Giving Compass’ Take:
• According to the National Survey on Drug Use and Health, mental health issues among America’s youth have increased significantly from 2008 to 2017.
• How can schools help address this problem? What is the role of donors to curb the mental health crisis?
• Read about how to improve mental health in schools.
The first signs of a problem started to emerge around 2014: More young people said they felt overwhelmed and depressed. College counseling centers reported sharp increases in the number of students seeking treatment for mental health issues.
Even as studies were showing increases in symptoms of depression and in suicide among adolescents since 2010, some researchers called the concerns overblown and claimed there simply isn’t enough good data to reach that conclusion.
The idea that there’s an epidemic in anxiety or depression among youth “is simply a myth,” psychiatrist Richard Friedman wrote in The New York Times last year. Others suggested young people were simply more willing to get help when they needed it. Or perhaps counseling centers’ outreach efforts were becoming more effective.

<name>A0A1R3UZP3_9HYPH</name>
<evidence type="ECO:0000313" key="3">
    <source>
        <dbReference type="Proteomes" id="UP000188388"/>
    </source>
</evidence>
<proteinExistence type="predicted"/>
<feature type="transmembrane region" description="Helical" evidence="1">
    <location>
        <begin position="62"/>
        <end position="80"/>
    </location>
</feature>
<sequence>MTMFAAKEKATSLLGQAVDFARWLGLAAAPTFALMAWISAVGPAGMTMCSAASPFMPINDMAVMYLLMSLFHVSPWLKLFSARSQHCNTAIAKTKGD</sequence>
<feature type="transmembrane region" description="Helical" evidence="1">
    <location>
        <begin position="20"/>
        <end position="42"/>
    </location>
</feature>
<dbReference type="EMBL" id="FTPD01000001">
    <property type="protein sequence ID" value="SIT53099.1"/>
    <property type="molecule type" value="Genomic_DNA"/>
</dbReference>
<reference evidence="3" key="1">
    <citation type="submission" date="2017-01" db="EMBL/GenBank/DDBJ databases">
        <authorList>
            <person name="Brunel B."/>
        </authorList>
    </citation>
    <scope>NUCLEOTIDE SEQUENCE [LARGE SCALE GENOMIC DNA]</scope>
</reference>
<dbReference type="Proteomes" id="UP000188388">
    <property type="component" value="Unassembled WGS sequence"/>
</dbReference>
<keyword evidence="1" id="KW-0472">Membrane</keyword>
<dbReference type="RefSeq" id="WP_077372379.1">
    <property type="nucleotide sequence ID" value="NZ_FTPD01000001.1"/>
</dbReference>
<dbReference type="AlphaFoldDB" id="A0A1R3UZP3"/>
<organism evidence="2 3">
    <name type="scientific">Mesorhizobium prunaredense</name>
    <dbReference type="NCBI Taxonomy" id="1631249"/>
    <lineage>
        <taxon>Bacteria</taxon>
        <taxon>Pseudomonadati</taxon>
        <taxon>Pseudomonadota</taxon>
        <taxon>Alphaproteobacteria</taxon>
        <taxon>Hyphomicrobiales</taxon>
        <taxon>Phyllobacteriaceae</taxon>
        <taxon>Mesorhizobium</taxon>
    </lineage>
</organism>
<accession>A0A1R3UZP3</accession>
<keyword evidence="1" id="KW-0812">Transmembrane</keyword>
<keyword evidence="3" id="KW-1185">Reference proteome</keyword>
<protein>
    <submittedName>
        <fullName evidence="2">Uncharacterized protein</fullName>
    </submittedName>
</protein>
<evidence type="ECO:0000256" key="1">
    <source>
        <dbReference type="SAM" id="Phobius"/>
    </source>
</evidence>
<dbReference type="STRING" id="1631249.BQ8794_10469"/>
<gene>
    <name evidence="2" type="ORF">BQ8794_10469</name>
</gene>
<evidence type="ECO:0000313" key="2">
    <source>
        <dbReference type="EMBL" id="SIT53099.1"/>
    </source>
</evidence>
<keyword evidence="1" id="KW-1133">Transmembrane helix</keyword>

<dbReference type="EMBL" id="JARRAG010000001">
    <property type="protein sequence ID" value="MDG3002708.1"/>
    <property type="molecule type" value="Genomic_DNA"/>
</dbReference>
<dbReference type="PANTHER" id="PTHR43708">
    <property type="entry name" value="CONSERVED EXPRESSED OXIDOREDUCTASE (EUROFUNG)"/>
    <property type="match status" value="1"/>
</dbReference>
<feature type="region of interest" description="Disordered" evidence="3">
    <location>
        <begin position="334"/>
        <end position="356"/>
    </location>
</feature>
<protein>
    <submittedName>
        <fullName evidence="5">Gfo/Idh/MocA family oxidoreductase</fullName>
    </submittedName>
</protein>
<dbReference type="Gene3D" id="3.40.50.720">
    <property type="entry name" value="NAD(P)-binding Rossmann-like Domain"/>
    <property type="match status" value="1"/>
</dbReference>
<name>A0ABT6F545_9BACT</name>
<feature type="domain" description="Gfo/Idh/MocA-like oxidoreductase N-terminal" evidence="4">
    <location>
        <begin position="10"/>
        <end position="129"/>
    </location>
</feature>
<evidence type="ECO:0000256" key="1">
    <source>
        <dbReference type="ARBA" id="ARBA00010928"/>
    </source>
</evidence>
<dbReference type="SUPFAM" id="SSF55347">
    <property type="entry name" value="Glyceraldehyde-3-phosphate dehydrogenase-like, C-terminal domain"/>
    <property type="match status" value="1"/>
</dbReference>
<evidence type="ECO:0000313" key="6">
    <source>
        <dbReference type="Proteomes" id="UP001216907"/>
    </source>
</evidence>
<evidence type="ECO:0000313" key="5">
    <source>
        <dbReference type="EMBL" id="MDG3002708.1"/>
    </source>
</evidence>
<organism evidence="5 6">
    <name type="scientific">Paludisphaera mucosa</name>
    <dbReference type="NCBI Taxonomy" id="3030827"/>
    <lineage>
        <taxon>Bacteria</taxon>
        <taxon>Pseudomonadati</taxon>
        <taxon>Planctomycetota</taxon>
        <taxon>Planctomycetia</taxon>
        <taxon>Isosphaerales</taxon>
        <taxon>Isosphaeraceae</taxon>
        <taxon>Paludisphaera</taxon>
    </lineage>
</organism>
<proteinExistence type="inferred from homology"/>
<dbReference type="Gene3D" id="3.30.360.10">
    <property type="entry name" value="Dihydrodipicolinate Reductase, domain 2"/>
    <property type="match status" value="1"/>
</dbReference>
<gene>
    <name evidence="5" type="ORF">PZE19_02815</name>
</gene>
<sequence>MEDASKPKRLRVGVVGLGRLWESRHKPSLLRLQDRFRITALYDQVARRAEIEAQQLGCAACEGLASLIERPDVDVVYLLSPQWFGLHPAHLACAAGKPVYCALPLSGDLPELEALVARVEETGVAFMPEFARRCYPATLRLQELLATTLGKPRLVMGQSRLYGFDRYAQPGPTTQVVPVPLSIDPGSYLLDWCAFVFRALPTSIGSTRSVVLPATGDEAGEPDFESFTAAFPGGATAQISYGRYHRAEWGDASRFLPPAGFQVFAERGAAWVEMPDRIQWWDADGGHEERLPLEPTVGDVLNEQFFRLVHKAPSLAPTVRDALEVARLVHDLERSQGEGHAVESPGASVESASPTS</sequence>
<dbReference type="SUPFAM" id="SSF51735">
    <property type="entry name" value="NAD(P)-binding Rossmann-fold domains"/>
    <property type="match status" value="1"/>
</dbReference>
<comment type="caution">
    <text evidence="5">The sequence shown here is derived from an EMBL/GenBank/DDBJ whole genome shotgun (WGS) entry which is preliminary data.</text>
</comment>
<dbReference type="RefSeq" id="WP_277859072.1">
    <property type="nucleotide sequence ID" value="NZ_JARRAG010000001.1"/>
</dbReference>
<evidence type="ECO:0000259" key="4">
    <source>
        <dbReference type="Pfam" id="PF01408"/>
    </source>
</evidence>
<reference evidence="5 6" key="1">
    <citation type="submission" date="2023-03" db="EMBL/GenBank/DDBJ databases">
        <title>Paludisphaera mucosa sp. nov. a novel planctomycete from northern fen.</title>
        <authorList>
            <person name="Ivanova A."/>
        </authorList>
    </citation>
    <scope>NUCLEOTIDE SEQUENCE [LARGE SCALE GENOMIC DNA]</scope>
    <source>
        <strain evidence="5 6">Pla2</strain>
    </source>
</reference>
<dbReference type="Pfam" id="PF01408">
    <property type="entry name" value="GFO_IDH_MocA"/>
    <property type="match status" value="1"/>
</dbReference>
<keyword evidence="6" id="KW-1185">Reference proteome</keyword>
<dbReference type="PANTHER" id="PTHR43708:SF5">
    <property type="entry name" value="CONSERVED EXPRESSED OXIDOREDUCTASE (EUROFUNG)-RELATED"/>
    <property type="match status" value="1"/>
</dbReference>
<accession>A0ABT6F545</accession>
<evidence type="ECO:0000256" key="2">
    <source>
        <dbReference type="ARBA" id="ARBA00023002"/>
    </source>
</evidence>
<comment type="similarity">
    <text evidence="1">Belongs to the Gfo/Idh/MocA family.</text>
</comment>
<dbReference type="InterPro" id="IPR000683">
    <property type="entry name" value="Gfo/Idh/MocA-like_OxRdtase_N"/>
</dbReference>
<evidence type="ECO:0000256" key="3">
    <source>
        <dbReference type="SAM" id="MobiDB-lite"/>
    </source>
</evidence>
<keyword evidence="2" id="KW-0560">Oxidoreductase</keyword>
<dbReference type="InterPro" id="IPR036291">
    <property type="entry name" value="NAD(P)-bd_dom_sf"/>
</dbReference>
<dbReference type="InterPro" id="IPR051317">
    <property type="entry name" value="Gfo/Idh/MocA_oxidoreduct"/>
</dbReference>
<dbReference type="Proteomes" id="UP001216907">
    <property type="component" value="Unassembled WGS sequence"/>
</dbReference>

But a new analysis of a large representative survey reinforces what I – and others – have been saying: The epidemic is all too real. In fact, the increase in mental health issues among teens and young adults is nothing short of staggering.
From 2009 to 2017, major depression among 20- to 21-year-olds more than doubled, rising from 7 percent to 15 percent. Depression surged 69 percent among 16- to 17-year-olds. Serious psychological distress, which includes feelings of anxiety and hopelessness, jumped 71 percent among 18- to 25-year-olds from 2008 to 2017. Twice as many 22- to 23-year-olds attempted suicide in 2017 compared with 2008, and 55 percent more had suicidal thoughts. The increases were more pronounced among girls and young women. By 2017, one out of five 12- to 17-year-old girls had experienced major depression in the previous year.
But there was one societal shift over the past decade that influenced the lives of today’s teens and young adults more than any other generation: the spread of smartphones and digital media like social media, texting and gaming.
Read the full article about mental health crisis among America’s youth by Jean Twenge at The Conversation
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Mental Health is a fascinating topic, and others found these events, galas, conferences and volunteering opportunities aggregated by Giving Compass to be relevant for individuals with a passion for Mental Health.
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